LeBeau refined the zone blitz out of a 3-4 defense while working for the Cincinnati Bengals in 1984 in part to deal with the increasing number of West Coast offensive systems.

At age 76, LeBeau is one of the only coordinators in the league without a reference call sheet, storing all information in his head. The occasionally bizarre pre-snap looks can make little sense to young quarterbacks — hence LeBeau's 16-2 record against rookie QBs since 2004.

The Steelers, however, know exactly what they're doing. LaMarr Woodley, their left outside linebacker, leads the team with five sacks, and free safety Troy Polamalu remains a threat against both run and pass in his 11th NFL season.

With Andre Gurode (knee) and Tony Pashos (hip) unlikely to play after missing practice again Thursday, second-year player Lucas Nix will start at left guard and Matt McCants at right tackle.

Wisniewski's job, besides dealing with Pittsburgh's 320-pound nose tackle Steve McLendon, will be making line calls based on what he sees.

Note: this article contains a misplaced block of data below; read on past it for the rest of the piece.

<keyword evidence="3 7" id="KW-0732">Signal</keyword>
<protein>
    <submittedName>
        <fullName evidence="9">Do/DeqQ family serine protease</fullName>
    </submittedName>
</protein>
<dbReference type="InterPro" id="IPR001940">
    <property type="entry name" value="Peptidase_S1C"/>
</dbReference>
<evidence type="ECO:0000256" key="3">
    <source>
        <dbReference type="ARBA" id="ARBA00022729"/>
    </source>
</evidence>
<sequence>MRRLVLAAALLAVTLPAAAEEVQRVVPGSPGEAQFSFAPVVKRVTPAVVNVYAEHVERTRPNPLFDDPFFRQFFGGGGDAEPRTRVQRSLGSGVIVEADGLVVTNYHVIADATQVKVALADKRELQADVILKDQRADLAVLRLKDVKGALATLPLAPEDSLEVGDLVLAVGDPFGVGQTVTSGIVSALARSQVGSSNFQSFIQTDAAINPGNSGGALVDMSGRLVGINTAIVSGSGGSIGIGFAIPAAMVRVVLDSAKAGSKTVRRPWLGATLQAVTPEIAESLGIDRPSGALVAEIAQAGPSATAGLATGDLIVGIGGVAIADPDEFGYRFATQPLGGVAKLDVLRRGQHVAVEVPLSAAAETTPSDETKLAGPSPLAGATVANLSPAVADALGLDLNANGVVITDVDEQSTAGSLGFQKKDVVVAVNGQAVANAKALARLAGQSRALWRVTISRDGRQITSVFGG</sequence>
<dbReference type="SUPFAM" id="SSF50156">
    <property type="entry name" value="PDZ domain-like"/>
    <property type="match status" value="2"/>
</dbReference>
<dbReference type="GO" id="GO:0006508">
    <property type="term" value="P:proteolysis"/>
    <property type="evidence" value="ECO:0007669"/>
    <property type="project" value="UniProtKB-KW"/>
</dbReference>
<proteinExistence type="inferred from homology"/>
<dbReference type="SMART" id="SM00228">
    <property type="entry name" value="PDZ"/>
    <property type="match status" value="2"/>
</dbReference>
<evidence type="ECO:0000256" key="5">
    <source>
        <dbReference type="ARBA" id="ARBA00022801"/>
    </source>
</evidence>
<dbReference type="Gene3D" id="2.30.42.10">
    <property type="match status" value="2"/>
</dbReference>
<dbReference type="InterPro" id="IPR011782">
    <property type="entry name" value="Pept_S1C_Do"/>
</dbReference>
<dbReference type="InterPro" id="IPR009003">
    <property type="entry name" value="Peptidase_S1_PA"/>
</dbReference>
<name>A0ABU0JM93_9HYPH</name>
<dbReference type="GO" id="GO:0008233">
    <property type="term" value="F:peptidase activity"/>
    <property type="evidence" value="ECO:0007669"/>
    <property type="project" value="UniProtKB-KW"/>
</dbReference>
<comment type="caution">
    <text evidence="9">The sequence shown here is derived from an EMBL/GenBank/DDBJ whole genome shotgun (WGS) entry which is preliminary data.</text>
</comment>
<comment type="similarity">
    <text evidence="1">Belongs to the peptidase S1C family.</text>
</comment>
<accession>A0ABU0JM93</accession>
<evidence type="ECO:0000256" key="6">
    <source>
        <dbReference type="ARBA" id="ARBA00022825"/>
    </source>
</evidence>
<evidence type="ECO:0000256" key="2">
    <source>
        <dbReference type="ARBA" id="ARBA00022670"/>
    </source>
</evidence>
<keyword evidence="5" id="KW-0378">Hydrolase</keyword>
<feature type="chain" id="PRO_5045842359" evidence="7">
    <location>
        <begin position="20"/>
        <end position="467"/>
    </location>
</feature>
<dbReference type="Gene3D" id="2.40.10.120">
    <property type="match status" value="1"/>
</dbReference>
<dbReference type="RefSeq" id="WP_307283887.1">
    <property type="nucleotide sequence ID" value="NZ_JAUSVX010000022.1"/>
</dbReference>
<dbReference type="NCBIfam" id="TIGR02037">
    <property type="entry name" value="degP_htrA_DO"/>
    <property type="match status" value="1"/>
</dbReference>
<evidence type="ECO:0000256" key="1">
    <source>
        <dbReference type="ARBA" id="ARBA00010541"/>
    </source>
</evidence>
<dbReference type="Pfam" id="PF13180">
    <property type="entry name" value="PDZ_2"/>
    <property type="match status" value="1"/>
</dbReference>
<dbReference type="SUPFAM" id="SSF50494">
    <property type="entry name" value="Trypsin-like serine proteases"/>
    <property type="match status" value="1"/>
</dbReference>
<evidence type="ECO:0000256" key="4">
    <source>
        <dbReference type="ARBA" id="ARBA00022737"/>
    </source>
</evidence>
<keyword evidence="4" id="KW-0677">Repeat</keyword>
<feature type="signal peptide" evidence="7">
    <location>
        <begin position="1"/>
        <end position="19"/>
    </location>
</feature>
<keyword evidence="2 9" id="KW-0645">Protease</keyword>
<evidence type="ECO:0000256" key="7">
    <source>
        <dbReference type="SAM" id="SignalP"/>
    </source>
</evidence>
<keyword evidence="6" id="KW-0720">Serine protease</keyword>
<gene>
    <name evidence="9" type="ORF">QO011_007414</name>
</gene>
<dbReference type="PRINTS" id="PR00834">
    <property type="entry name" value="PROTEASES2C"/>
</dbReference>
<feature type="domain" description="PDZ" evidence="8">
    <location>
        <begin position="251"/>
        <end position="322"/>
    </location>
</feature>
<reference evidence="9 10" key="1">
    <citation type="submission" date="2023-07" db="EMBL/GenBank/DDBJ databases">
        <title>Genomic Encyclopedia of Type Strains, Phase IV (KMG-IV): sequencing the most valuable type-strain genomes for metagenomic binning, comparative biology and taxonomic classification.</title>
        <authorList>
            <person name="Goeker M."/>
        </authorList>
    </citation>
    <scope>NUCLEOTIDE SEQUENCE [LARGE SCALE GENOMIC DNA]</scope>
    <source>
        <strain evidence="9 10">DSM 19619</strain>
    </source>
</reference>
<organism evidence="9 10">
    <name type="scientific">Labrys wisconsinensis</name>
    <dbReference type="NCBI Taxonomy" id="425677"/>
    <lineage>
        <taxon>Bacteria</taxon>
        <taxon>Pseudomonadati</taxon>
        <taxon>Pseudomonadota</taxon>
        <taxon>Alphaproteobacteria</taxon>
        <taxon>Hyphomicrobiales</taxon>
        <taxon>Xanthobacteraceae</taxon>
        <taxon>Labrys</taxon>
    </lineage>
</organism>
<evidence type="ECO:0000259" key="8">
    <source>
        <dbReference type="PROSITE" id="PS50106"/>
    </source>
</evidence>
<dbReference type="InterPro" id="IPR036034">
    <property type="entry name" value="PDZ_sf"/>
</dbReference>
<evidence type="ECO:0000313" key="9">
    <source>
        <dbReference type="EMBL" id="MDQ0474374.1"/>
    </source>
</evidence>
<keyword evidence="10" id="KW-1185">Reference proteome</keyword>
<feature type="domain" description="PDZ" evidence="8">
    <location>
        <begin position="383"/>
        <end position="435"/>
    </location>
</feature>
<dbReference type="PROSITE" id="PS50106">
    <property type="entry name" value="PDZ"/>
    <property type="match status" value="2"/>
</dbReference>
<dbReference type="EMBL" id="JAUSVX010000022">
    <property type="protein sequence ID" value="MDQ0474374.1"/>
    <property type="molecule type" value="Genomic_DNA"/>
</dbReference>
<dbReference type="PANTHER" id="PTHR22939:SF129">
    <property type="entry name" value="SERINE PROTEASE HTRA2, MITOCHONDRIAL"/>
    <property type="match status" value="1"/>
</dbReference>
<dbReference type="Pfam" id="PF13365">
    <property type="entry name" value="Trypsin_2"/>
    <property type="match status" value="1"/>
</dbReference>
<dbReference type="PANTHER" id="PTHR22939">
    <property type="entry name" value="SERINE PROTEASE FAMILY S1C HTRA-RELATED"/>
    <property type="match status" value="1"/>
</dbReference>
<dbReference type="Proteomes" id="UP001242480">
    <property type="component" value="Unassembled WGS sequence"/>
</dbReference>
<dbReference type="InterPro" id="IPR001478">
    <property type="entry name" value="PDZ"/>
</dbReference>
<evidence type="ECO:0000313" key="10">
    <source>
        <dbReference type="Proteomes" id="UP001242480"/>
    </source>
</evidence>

"He's got a lot of different looks and he does it with different personnel," Wisniewski said of LeBeau. "He's got (defensive backs) coming, he's got linebackers coming. He's got big guys standing up and just walking around. He really understands protections well, so he understands how to beat your protections, and he's been doing it for 20, 30 years."

When Raiders defensive coordinator Jason Tarver was an offensive assistant with the 49ers, he said LeBeau was "one of the few coaches who could break down our protection and really hurt us."While not technically a rookie, Raiders quarterback Terrelle Pryor has the experience level that makes it tough to deal with a LeBeau defense. Having Wisniewski back acts as a security blanket. Pryor said he can keep an eye on blitzers from the far outside and trust Wisniewski to handle things in the interior.

"There's not really much I have to worry about in terms of protection because I know Wiz is going to see it," Pryor said. "I know if it's just in the box, Wiz is going to handle it and I can focus on the play and the coverage. He'll be on top of all that stuff, so it will be good to see him."

With his uncle Steve having played for the Raiders, Wisniewski grew up a rarity in Pittsburgh — a Raiders fan in a sea of black and gold.

"Everybody kind of grows up watching the Steelers, rooting for the Steelers," Wisniewski said. "It's cool to play against a team you grew up watching. It's also cool for bragging rights. I spend my offseasons out there, so I want to be able to hold my head up high and wear my Raiders gear when I'm walking around Pittsburgh in the offseason."